Mahesh Bindra –
New Zealand First Leader Winston Peters said recently that forced marriages have no place in New Zealand, nor do any of the people who adhere to such traditions.
I agree with him that anyone who immigrates here, or takes refuge in New Zealand, must comply by our laws, traditions and culture and abuse of women is against the law, traditions and culture of New Zealand, the land many of us now call home.
At New Zealand First we believe that National’s fast and furious, no questions asked open-door immigration is importing a landslide of problems into New Zealand, which we have warned would happen, including coercive, illegal behaviour around forced marriages.
“Immigration at the current level of 114,000 people a year, is out of control. There is clearly not enough scrutiny to determine the true intentions of people coming here,” Mr Peters, who was recently elected to Parliament from Northland in March 2015, said.
At New Zealand First, we believe that individuals wanting to live or take refuge here should be interviewed and assessed on their true intentions because the cost of open slather immigration is high for the taxpayer as agencies deal with the fallout from mistreatment and physical and psychological abuse.
The Police are now on the alert and are being told to be aware of coercive relationships, dowry-related abuse, bride-burning and acid attacks. If police have got to this point then immigration has gone too far. It must be wound back.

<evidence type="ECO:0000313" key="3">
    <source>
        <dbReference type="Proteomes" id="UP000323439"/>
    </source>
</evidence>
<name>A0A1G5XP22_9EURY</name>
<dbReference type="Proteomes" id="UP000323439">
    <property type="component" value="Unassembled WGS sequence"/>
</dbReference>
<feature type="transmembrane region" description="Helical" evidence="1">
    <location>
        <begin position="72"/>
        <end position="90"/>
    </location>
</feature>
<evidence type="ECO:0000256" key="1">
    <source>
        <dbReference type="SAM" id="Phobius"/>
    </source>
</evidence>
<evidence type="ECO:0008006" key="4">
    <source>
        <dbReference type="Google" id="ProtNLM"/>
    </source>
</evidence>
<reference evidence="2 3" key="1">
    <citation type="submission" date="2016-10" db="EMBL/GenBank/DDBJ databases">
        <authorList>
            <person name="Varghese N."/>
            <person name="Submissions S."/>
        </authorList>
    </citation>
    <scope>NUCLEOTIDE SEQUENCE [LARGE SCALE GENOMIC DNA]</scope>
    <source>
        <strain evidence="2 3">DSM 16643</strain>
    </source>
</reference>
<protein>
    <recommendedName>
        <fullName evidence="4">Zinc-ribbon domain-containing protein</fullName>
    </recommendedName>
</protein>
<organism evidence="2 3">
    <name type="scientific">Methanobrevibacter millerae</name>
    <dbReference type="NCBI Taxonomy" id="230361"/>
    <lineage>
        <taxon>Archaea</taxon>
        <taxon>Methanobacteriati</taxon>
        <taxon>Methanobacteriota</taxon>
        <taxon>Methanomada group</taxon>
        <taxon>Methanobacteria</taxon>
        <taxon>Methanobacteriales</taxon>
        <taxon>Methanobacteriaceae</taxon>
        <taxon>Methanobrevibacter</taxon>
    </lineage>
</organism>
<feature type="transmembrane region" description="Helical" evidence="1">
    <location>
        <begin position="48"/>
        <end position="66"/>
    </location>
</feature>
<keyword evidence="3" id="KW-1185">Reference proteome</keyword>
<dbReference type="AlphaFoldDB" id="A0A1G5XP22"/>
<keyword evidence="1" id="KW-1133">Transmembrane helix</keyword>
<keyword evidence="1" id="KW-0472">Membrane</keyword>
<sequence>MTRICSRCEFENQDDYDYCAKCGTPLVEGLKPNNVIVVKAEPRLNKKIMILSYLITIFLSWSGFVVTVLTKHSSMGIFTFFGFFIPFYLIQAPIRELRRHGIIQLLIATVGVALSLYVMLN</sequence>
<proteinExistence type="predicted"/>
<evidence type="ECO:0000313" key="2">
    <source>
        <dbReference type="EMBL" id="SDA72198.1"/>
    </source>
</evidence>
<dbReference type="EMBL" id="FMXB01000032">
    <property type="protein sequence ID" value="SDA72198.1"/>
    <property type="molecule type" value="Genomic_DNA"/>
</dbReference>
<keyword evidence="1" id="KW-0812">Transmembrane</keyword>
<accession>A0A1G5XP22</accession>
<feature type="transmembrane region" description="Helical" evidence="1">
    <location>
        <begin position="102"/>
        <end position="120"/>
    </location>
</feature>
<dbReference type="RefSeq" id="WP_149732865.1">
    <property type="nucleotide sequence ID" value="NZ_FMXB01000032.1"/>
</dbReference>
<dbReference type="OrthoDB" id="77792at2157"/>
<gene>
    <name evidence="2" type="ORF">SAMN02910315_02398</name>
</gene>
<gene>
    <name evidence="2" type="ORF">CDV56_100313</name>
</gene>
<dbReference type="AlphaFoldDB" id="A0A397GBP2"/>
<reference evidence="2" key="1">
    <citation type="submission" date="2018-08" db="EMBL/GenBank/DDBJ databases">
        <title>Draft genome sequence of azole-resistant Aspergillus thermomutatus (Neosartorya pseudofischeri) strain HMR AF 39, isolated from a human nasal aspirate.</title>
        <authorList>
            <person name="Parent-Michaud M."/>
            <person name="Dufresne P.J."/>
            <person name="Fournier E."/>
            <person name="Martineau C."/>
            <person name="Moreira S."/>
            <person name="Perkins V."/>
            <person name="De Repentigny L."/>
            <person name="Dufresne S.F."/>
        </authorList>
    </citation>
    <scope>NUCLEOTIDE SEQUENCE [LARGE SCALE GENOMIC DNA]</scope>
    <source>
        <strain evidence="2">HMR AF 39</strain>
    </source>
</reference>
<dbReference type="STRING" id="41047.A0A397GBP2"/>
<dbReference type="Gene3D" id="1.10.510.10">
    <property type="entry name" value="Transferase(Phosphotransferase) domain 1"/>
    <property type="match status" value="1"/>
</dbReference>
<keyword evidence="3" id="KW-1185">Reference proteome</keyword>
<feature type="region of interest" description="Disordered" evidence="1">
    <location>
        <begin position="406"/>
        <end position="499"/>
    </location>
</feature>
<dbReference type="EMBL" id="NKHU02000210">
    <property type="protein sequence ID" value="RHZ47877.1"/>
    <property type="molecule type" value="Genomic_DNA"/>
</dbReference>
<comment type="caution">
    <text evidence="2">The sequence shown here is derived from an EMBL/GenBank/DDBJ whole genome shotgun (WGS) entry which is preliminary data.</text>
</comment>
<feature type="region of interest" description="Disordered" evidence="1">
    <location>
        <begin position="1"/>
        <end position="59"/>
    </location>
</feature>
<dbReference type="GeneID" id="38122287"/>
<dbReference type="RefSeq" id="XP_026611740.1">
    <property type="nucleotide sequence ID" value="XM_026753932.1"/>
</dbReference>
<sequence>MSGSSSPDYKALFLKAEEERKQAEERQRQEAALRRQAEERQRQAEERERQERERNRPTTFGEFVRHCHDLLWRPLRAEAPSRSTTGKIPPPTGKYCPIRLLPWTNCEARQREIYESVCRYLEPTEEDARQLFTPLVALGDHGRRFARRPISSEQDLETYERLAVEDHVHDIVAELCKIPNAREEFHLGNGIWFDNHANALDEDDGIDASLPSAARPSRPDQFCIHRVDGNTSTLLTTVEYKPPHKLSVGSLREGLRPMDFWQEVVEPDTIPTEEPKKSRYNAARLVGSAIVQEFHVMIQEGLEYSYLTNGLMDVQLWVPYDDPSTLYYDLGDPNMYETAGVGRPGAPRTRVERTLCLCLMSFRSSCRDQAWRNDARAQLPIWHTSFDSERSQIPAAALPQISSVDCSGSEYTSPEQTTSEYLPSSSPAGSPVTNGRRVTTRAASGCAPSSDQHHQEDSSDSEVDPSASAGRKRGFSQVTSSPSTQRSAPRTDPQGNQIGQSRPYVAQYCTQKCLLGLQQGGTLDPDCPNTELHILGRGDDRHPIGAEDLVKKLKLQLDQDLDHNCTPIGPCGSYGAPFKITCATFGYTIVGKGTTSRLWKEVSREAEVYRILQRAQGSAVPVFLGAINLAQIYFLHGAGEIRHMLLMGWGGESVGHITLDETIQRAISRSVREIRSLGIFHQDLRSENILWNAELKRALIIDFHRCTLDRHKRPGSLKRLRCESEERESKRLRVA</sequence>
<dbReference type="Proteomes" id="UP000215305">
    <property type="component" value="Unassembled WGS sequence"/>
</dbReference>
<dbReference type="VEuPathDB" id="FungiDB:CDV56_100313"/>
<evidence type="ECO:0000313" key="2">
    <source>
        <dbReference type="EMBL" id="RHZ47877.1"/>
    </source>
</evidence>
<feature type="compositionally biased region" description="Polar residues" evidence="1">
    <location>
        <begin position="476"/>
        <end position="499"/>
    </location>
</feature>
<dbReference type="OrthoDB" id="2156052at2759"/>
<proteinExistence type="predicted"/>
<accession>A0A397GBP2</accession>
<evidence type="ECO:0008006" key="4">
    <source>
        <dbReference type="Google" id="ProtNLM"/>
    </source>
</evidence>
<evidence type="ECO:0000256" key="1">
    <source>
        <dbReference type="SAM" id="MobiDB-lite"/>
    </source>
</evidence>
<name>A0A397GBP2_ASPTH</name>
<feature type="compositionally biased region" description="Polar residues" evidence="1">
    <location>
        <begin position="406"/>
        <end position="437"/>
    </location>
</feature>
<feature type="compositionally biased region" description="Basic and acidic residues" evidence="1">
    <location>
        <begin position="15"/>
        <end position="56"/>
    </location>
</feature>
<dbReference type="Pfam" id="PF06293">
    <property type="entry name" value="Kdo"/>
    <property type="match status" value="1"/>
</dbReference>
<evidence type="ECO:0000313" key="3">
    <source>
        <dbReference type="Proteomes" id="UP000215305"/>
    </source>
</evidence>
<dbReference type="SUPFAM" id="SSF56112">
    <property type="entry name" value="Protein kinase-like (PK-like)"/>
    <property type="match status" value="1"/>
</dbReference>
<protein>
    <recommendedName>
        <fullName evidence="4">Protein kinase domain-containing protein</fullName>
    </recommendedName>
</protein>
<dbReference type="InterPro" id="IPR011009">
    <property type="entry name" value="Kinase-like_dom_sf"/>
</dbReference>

New Zealand First has already responded to calls from Shakti, which supports victims especially in the ethnic community, and we support the call for better laws to battle this imported problem. We want a law that states 16 year olds and 17 year olds can only marry with special dispensation from a Family Court judge.
As a community we must support this call because we have either chosen to live in New Zealand for the betterment of our families or to escape a life that no one ever wants for their children and families.
Our countries of birth are now expected to put an end to forced marriages too, given that United Nations has resolved to work towards the elimination of forced child marriages at its General Assembly last year based on a resolution and report from 2013.
New Zealand has ratified UN conventions, and their optional protocols, that ensures we should be empowering our women, their families and our communities by removing all barriers to their safety.
It is right for us to take care of our young women and treat them with respect whilst respecting the law, traditions and culture of the land we now call home.
Mahesh Bindra is Member of Parliament on New Zealand First List and the Party’s Spokesperson for Corrections, Ethnic Affairs and Customs. New Zealand Parliament now has three Members born, raised and educated in India, the other two being Kanwaljit Singh Bakshi (since November 2008) and Dr Parmjeet Parmar (2011).